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Gandhi's 1930 Salt March

A protest march in 1930 that started with 80 people was seen in later years as a major step on the path towards India’s independence from the British Empire.

Mohandas Gandhi (1869-1948) was a London-trained lawyer who sought to fight against the British Raj by wholly peaceful means. One cause of discontent was the tax levied on the Indian population for the purchase of salt, which was essential for the preservation of food in the notoriously hot climate of India.

The protest march began in the state of Gujarat. It lasted for 24 days, averaging ten miles a day. The route of the march led towards Dandi, on the Arabian Sea coast. 

As the march progressed it attracted thousands more followers and eventually the procession of people was more than two miles long. Gandhi also addressed large crowds of people at stops along the way and at the march’s conclusion.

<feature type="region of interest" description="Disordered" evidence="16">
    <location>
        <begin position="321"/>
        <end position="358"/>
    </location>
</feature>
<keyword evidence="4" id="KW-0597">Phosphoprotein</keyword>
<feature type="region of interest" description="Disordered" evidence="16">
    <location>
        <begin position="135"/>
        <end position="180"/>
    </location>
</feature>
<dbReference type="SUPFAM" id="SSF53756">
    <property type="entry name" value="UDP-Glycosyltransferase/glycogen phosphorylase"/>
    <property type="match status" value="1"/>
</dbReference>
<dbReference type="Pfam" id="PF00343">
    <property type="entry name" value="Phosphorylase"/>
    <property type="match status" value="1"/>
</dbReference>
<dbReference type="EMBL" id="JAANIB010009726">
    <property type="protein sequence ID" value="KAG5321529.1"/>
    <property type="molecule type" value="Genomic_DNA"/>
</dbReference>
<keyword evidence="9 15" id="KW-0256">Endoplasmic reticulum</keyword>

At the end of the march Gandhi encouraged his followers to break the law by making their own salt from seawater, this being a significant act of civil disobedience.

The Salt March was the first major example of non-violent direct action against India’s colonial rulers. Seventeen years later Gandhi and his followers achieved their aim when the independence of India was declared.

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  1. “Civil disobedience becomes a sacred duty when the state becomes lawless or corrupt.” –
    Mahatma Gandhi
    Maybe this applies today, … lawless? – check, …. corrupt? – check and check!
    This Gandhi guy is going to get me in trouble.

  2. Gandhi was a major political leader, though I don’t think that was ever his intention. It was partly the high taxes that spurred the American revolution, too, though attempts to confiscate firearms also helped it along. Still, the Boston Tea Party was primarily about high taxes.

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